Supreme Court Backs Ohio's Right to Purge Voting Rolls

Supreme Court upholds Ohio law purging voter rolls

The United States Supreme Court ruled Monday, by a five-to-four margin, that elections officials in OH have the power to purge voter rolls of the names of voters who've missed two straight general elections, if they're notified.

Alito said the objective of the National Voter Registration Act was to increase voter registration and remove ineligible people from the rolls. If it finds voters have moved, they are contacted by voter registration, he said.

The five justices who typically make up the conservative majority on the court backed the decision while the four liberal justices dissented. They have yet to decide two high-profile cases out of Wisconsin and Maryland that could impact future elections involving claims that state or congressional district maps were illegally drawn to favor one party over another, a practice called partisan gerrymandering. "You need something more than just differential stats", Levitt, a former top official in the Justice Department's Civil Rights Division, said in a telephone interview with TPM.

Alito wrote that an estimated 24 million voter registrations in the United States are either invalid or significantly inaccurate, encompassing about 1 in 8 voters.

"Today's decision is a victory for election integrity, and a defeat for those who use the federal court system to make election law across the country", Husted said. In the majority decision, Justice Samuel Alito wrote Ohio's approach was lawful. "The right to vote is not 'use it or lose it". An appellate court sided with the purged voters, but now the Supreme Court has overturned that ruling.

Under Ohio rules, registered voters who fail to vote in a two-year period are targeted for eventual removal from registration rolls, even if they haven't moved and remain eligible. If that person not respond and doesn't vote over the next four years, they are dropped from the registration list. He then explained how Ohio's system-where the purge process is triggered simply by not voting-is not consistent with the statute.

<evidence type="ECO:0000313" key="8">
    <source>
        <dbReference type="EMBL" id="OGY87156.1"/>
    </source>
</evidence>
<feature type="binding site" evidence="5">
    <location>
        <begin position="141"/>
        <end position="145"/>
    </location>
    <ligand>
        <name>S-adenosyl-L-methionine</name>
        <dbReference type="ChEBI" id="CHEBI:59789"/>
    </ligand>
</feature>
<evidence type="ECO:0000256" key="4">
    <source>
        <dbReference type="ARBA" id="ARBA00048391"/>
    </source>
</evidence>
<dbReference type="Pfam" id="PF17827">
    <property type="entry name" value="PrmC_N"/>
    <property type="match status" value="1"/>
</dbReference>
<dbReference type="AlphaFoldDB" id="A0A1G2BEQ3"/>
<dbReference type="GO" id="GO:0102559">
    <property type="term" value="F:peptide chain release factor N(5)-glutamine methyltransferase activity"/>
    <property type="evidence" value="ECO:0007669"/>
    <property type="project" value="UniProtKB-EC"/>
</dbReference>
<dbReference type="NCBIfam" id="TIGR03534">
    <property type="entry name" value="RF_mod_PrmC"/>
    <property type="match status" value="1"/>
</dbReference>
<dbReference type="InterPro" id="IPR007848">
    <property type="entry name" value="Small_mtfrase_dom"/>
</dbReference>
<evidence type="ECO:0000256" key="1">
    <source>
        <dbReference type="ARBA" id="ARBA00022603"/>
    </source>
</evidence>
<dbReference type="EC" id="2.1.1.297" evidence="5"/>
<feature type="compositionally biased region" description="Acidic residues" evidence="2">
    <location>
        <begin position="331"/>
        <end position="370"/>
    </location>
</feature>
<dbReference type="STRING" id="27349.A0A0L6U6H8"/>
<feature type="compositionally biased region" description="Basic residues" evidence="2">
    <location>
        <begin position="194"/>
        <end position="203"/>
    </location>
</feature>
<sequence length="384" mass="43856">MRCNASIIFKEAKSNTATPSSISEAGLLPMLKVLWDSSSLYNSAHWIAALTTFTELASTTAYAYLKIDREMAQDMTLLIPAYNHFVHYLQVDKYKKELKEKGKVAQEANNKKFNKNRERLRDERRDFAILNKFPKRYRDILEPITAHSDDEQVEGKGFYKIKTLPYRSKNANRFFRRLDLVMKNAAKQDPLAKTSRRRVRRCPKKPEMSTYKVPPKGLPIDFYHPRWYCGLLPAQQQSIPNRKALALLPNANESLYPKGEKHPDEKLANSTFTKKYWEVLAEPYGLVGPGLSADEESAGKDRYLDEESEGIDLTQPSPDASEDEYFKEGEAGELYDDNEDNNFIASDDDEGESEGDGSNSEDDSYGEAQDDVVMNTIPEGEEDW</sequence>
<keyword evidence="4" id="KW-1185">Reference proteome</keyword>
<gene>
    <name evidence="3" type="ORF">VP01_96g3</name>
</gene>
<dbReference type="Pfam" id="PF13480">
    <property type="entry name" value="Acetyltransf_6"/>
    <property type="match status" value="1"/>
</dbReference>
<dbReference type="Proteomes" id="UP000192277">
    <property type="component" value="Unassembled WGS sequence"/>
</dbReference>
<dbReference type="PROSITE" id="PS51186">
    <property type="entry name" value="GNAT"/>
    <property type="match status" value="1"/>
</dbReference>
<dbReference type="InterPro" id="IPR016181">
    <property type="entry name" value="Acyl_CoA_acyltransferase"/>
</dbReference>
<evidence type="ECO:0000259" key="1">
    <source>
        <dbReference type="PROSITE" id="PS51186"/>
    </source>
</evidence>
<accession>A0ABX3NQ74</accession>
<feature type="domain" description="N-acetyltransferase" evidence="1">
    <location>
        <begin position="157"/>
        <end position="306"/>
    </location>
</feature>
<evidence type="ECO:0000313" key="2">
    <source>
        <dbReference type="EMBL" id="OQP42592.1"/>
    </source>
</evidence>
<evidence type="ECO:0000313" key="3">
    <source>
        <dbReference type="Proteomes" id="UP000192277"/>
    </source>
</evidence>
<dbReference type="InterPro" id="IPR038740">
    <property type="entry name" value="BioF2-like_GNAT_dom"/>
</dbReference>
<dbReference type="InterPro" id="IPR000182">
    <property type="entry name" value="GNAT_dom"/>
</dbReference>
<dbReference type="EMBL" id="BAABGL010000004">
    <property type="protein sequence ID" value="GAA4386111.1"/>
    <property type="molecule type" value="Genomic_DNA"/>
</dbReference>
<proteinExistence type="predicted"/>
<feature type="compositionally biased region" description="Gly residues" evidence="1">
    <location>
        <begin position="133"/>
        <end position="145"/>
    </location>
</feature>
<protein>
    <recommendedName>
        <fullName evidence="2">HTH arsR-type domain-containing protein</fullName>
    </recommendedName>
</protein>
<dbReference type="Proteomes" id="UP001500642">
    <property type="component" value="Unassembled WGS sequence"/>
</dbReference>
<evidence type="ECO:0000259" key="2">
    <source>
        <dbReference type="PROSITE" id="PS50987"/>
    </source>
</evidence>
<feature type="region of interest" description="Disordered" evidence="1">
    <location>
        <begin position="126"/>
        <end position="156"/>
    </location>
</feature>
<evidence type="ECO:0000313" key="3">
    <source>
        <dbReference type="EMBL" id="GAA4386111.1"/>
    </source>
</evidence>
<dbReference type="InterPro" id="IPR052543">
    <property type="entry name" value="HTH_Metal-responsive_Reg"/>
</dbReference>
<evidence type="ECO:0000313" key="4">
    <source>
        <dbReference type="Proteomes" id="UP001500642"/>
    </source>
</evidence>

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Justice Sonia Sotomayor, who dissented, wrote that the court had made a mistake in ignoring "the backdrop of substantial efforts by states to disenfranchise low-income and minority voters".

"Communities that are disproportionately affected by unnecessarily harsh registration laws should not tolerate efforts to marginalize their influence in the political process, nor should allies who recognize blatant unfairness stand idly by", added Sotomayor, the first Hispanic Supreme Court justice.

While federal law does not allow states to remove citizens from rolls purely for reason of not having voted, the federal government also wants states to have accurate lists of voters.

Alito read the National Voter Registration Act in conjunction with the Help America Vote Act.

Husted v. A. Philip Randolph Institute is not an easy case. A federal appeals court had blocked the procedure for 2016, letting 7,500 state residents cast ballots even though they'd previously been struck from the rolls. Alito said OH skirts that prohibition by sending voters the postcard, to which they can respond before their registrations are canceled.

The question for the court was whether failing to vote could be the initial trigger leading to removal.